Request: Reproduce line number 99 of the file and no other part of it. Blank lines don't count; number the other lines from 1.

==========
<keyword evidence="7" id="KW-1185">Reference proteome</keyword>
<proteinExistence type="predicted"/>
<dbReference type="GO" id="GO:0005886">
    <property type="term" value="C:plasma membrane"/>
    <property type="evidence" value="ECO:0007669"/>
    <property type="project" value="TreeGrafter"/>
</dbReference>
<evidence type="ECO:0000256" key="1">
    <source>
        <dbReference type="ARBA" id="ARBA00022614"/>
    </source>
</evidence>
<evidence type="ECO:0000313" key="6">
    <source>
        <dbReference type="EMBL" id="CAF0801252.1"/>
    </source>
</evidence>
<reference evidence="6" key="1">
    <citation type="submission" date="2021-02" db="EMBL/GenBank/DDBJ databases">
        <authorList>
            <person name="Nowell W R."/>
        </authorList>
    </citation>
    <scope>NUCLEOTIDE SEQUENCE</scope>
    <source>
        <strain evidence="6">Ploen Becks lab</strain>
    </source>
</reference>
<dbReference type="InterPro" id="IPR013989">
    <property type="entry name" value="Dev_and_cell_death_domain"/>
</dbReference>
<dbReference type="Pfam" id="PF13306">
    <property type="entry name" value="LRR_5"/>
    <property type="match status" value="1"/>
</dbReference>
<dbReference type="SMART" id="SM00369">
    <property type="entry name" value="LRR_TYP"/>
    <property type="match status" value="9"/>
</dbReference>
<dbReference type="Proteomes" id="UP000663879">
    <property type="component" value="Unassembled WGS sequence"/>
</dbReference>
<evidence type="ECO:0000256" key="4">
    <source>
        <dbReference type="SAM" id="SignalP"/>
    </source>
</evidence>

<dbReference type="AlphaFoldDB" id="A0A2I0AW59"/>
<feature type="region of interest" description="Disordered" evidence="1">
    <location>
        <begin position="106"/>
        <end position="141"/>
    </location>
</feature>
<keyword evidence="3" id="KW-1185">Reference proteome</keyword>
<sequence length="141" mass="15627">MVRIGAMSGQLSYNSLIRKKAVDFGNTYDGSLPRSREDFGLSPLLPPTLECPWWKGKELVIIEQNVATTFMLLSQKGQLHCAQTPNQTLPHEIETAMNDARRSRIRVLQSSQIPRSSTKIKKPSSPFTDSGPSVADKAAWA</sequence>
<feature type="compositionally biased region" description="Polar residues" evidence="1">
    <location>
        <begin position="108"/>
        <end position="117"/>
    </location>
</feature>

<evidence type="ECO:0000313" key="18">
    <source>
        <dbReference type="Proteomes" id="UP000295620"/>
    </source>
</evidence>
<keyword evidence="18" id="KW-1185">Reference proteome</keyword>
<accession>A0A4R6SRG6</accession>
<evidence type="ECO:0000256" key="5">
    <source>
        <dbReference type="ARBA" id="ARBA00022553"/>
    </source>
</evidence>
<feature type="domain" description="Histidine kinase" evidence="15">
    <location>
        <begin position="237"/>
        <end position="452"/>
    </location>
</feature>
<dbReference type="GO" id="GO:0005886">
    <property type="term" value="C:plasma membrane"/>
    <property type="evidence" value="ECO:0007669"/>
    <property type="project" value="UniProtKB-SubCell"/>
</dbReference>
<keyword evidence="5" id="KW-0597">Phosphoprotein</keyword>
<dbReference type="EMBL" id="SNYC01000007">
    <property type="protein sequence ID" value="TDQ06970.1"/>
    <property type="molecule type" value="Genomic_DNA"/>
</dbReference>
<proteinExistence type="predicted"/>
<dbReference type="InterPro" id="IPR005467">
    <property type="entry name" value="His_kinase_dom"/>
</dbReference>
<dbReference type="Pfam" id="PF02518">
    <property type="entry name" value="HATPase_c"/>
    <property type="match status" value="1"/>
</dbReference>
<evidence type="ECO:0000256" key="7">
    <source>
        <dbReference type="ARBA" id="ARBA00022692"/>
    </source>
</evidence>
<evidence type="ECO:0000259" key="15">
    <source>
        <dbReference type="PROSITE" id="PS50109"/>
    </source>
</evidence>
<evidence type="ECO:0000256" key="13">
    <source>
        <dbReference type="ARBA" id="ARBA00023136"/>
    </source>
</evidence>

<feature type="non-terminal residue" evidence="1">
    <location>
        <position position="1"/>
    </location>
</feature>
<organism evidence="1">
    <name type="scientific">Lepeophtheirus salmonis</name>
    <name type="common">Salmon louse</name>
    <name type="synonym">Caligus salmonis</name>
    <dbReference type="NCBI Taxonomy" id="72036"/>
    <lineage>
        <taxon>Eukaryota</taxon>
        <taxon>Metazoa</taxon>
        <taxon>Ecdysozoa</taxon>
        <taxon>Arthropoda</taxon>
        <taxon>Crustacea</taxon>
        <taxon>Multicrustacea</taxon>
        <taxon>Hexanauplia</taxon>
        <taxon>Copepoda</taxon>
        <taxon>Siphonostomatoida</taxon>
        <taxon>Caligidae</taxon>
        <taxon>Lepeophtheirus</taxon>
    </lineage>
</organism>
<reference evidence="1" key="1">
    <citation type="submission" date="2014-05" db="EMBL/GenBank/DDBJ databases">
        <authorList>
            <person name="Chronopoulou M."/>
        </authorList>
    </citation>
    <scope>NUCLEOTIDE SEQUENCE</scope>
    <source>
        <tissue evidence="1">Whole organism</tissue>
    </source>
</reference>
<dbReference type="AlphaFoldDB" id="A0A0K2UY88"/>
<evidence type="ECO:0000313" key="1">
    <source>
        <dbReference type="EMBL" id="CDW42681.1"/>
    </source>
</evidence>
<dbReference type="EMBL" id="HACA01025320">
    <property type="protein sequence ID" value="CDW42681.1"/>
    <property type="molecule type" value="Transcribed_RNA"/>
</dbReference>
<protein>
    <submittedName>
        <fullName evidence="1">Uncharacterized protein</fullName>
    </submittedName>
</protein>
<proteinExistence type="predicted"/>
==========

<evidence type="ECO:0000256" key="7">